The Bat by Joe Nesbø is the first book in the popular Harry Hole Series, a Scandinavian noir police procedural series set in Norway featuring Inspector Harry Hole of the Oslo Crime Squad. The Bat, first published in Norway in 1997, was translated and published in English in 2012.
Celebrated American author of detective fiction Raymond Chandler once said, “The character that lasts is an ordinary guy with some extraordinary qualities.” That fits my thoughts on Jo Nesbø’s character Inspector Harry Hole of the Oslo Crime Squad perfectly. The Harry Hole character displays the brilliance of a Sherlock Holmes combined with the angst of a man constantly battling alcohol and the demons from his past.
In some ways, the appeal of The Bat is easy to fathom. The principal character, Inspector Harry Hole, like so many modern detectives, has a few flaws. The first flaw has become almost a trope with crime fiction detective characters. Harry is a recovering alcoholic who often turns to alcohol when the going gets tough. But in Hole’s case, trope or not, it works. Drunk or sober, he’s almost always disorganized and isn’t a particularly reliable boyfriend. Yet Hole also displays many positive qualities, such as never wanting to let his friends or colleagues down.
Harry Hole is an extremely determined detective, and after the fashion of a dog with a bone, he won’t let go. He won’t stop until he gets his man. Reminiscent of Michael Connelly’s iconic detective Harry Bosch character, if it means sacrificing his job or any hope of a stable personal life, so be it. Hole detests corruption and inequality.
Something was wrong.
At first the female passport official had beamed: “How are ya, mate?”
I picked up a copy of The Bat from the bargain shelves of a Books A Million store while on vacation in 2019. The book caught my eye because while I knew nothing about Harry Hole, I had heard a little about Jo Nesbø. I knew he was Norwegian and wrote Scandinavian noir crime fiction books. I hadn’t read a synopsis of the book but was aware The Bat was the first book in a series.
Reading the first few pages, I was thinking along the same lines as the book’s first sentence. Something was wrong. Having visited Australia a few times, the greeting by the passport official sounded familiar. But I was sure Norwegians weren’t in the habit of saying, “How are ya, mate?” When you pick up a Scandinavian noir novel written by a Norwegian author, you automatically assume the setting will be somewhere in Scandinavia. But things started to make sense as I read further.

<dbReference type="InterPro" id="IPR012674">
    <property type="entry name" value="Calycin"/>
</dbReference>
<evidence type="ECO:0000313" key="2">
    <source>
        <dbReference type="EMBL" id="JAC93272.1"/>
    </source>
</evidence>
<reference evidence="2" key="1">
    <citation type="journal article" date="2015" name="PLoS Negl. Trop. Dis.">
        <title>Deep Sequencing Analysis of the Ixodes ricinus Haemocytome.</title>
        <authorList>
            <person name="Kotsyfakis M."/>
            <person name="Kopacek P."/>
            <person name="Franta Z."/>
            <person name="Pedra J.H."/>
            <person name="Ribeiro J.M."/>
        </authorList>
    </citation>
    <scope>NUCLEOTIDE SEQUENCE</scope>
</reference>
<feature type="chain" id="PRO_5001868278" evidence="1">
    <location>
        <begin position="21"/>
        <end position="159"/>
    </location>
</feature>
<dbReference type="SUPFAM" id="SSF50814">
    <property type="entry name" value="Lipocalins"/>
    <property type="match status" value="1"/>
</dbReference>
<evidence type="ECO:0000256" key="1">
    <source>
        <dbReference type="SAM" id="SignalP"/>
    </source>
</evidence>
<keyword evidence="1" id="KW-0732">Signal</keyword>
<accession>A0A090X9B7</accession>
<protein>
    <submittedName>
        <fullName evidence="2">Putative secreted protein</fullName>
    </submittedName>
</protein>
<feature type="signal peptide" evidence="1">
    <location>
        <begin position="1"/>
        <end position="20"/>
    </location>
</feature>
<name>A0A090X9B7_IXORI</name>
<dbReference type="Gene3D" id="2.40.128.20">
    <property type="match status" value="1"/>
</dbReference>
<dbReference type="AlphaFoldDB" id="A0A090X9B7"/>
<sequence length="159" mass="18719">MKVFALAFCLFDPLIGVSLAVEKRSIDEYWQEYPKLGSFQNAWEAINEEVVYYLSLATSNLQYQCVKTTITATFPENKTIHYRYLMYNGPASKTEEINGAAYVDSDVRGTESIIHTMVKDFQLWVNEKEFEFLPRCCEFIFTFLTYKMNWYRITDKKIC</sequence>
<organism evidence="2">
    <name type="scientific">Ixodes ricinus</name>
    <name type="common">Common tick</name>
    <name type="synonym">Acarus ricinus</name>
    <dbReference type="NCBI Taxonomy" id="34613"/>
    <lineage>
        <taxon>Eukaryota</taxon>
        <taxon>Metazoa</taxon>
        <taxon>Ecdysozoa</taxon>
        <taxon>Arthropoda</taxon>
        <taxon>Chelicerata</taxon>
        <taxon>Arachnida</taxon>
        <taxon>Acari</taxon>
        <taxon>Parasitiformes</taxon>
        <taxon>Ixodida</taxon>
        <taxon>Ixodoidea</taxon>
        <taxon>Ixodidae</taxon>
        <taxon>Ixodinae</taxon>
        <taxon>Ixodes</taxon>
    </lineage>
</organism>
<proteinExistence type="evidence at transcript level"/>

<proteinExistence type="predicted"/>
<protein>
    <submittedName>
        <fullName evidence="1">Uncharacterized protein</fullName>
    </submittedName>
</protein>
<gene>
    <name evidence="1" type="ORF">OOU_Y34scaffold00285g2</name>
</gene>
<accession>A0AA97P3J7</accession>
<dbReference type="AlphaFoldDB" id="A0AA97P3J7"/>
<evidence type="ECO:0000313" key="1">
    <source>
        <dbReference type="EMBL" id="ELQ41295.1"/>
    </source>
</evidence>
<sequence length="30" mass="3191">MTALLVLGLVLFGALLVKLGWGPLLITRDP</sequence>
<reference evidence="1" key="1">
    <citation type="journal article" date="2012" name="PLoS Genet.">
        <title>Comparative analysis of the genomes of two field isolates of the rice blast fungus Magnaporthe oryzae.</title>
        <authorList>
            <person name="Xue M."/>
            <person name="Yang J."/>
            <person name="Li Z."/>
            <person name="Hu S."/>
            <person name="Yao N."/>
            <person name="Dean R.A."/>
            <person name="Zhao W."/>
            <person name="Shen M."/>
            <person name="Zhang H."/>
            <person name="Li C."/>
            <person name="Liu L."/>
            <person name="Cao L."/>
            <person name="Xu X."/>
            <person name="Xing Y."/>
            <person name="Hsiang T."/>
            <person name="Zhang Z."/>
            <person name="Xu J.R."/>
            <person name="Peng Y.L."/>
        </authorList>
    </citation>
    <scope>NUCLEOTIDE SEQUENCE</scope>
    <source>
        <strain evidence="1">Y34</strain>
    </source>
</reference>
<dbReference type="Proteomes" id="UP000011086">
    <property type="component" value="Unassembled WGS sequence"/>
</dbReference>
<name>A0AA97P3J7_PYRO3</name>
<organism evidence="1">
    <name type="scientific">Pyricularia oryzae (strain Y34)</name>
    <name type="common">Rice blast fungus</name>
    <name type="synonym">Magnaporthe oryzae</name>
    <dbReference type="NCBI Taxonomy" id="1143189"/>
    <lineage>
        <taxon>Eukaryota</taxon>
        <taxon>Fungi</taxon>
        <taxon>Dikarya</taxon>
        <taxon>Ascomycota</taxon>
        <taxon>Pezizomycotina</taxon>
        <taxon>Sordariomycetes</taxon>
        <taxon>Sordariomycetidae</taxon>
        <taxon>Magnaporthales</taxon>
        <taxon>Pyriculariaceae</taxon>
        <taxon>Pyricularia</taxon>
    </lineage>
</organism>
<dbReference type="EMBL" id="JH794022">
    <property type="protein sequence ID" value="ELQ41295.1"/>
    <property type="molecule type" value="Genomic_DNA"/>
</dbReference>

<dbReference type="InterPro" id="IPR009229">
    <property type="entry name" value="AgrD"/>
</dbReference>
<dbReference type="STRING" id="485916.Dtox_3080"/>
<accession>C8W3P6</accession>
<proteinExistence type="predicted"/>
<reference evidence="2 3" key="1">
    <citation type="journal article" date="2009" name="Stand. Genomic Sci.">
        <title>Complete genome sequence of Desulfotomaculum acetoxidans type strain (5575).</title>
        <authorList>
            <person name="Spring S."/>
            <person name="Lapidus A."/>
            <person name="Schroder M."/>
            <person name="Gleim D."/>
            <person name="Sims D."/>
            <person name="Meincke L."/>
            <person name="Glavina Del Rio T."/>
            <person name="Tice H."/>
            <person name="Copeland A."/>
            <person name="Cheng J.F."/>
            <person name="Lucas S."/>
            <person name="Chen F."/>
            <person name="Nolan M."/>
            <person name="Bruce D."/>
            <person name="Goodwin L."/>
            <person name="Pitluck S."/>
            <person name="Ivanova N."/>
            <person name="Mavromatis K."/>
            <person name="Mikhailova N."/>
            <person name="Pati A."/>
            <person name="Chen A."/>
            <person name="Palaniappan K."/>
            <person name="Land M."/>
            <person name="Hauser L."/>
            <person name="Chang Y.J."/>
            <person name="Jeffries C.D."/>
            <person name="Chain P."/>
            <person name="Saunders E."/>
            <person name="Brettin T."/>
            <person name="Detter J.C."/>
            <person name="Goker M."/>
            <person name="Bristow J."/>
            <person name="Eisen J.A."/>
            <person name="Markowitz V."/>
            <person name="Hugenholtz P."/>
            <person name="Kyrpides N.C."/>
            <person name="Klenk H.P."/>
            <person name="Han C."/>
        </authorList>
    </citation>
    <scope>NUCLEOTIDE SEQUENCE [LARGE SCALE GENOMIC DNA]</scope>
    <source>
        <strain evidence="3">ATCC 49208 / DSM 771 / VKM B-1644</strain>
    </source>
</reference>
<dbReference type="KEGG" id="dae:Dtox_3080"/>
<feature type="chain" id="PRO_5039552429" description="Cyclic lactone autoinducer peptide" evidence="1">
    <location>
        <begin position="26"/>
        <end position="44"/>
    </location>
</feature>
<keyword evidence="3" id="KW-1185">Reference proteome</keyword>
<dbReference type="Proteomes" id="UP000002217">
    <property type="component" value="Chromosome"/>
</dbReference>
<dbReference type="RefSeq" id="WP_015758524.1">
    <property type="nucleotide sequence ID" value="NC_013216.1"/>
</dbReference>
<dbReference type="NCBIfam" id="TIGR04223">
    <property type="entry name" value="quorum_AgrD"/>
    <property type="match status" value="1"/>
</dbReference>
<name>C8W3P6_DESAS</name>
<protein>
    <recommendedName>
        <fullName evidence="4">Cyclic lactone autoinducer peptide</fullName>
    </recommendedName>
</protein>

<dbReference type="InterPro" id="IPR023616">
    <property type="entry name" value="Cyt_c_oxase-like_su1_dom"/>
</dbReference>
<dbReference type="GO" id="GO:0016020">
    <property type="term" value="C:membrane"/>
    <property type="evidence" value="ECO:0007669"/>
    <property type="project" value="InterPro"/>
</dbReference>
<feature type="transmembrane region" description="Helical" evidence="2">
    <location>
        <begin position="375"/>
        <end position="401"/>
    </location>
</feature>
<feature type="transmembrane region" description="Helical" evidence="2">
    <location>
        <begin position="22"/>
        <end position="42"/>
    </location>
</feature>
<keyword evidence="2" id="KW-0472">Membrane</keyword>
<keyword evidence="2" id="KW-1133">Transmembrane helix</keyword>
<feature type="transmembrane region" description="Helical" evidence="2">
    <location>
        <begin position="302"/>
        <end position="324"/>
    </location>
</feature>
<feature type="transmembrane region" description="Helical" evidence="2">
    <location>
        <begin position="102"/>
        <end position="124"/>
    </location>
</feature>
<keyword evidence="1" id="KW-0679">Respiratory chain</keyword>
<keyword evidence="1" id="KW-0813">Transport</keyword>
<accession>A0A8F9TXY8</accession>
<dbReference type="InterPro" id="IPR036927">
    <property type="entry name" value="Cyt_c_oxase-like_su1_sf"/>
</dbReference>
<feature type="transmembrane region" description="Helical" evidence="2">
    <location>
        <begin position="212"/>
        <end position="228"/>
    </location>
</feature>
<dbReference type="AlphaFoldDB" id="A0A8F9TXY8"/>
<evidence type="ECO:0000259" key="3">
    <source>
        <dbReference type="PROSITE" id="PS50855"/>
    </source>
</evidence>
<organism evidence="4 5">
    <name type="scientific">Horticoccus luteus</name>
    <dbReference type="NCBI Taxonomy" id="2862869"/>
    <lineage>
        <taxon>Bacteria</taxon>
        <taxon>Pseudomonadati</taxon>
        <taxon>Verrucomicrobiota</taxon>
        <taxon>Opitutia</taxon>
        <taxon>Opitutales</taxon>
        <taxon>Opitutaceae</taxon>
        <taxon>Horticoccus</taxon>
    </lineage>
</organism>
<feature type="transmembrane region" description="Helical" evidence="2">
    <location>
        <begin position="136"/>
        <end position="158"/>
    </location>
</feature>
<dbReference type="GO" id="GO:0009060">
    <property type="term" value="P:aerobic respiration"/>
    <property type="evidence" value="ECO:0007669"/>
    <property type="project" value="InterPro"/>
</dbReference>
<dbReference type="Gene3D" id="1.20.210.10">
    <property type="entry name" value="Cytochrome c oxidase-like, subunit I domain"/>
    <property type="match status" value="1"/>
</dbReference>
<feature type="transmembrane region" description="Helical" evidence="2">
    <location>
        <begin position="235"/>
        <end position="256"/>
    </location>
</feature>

The Bat begins in the most non-Nordic location imaginable, with Harry Hole arriving in Sydney, Australia. He’s there at the request of the Australian police who are investigating the murder of Norwegian TV presenter and minor TV celebrity, 23-year-old Inger Holter. The Australian authorities had recovered her body from the sea after someone had beaten and raped her. The Australian police don’t actually want Hole’s help investigating the case. They are only hopeful that having a Norwegian police officer around will allay Norwegian tourists’ fears so that the valuable Scandinavian tourism won’t dry up with all the negative press.
Harry, haunted by past personal and professional troubles, teams up with a bluff, friendly homicide cop of Aboriginal descent, Andrew Kensington. Working with Kensington, welcome or not, Hole wades right into the investigation, making both friends and enemies in the Bohemian quarter of Sydney where Inger worked. He and Kensington chase down some leads that take them into the Outback looking for a drug dealer, and we get a fascinating view of the Aboriginal experience from a most unexpected source. Along the way of working out Inger’s death is the work of a serial killer, Hole finds time to begin a new relationship with another Scandinavian ex-pat, Swedish barmaid Birgitta Enquist.
Harry’s fish-out-of-water experience in a foreign land and the odd-couple pairing with a mismatched partner makes for pleasurable reading all the way to the end.
Since the book was translated into English in England, American readers may find the prose a bit awkward in spots. Still, it isn’t enough of a distraction to take anything away from Nesbø’s confident and masterful storytelling style. While I categorize the book as a police procedural, one might argue it is every bit a thriller.
For those crime fiction fans who love to match wits with the detective and try to beat him to the crime’s solution, there are plenty of twists to keep you guessing. The Bat is a worthy introduction to Scandinavian noir for the uninitiated, even if this first Harry Hole novel is set in Australia. Nesbø’s writing and his character Harry Hole impressed me enough that I binge-read the next ten books in the series and waited impatiently to get my hands on the twelfth book when it came out in 2019.
The Bat is available as an electronic book, in print, and as an audiobook.
Publisher: Vintage Crime/Black Lizard
Published: Original edition 1997; English edition July 2, 2013
Pages: 384 pages
Other Books in the Series
The Redbreast (2000)
The Devil’s Star (2003)
The Redeemer (2005)
The Snowman (2007)
The Leopard (2009)
The Thirst (2017)